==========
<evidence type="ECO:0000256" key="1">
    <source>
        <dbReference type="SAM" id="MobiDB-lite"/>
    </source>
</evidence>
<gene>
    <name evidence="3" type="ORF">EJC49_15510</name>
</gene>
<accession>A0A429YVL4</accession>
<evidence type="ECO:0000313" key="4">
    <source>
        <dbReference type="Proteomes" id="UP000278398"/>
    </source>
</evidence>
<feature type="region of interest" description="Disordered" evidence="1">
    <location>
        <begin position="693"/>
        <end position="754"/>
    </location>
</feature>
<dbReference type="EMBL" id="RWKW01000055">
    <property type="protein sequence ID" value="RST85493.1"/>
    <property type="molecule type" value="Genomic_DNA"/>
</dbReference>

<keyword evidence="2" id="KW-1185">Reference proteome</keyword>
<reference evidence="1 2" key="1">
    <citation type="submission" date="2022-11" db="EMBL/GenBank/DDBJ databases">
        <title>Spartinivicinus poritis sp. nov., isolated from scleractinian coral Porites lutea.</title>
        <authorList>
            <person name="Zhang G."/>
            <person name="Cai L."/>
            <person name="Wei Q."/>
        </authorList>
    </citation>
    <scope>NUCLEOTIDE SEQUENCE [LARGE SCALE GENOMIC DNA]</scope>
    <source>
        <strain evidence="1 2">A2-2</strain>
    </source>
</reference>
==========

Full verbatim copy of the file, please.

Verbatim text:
<evidence type="ECO:0000256" key="1">
    <source>
        <dbReference type="SAM" id="MobiDB-lite"/>
    </source>
</evidence>
<gene>
    <name evidence="3" type="ORF">EJC49_15510</name>
</gene>
<accession>A0A429YVL4</accession>
<evidence type="ECO:0000313" key="4">
    <source>
        <dbReference type="Proteomes" id="UP000278398"/>
    </source>
</evidence>
<feature type="region of interest" description="Disordered" evidence="1">
    <location>
        <begin position="693"/>
        <end position="754"/>
    </location>
</feature>
<dbReference type="EMBL" id="RWKW01000055">
    <property type="protein sequence ID" value="RST85493.1"/>
    <property type="molecule type" value="Genomic_DNA"/>
</dbReference>

<keyword evidence="2" id="KW-1185">Reference proteome</keyword>
<reference evidence="1 2" key="1">
    <citation type="submission" date="2022-11" db="EMBL/GenBank/DDBJ databases">
        <title>Spartinivicinus poritis sp. nov., isolated from scleractinian coral Porites lutea.</title>
        <authorList>
            <person name="Zhang G."/>
            <person name="Cai L."/>
            <person name="Wei Q."/>
        </authorList>
    </citation>
    <scope>NUCLEOTIDE SEQUENCE [LARGE SCALE GENOMIC DNA]</scope>
    <source>
        <strain evidence="1 2">A2-2</strain>
    </source>
</reference>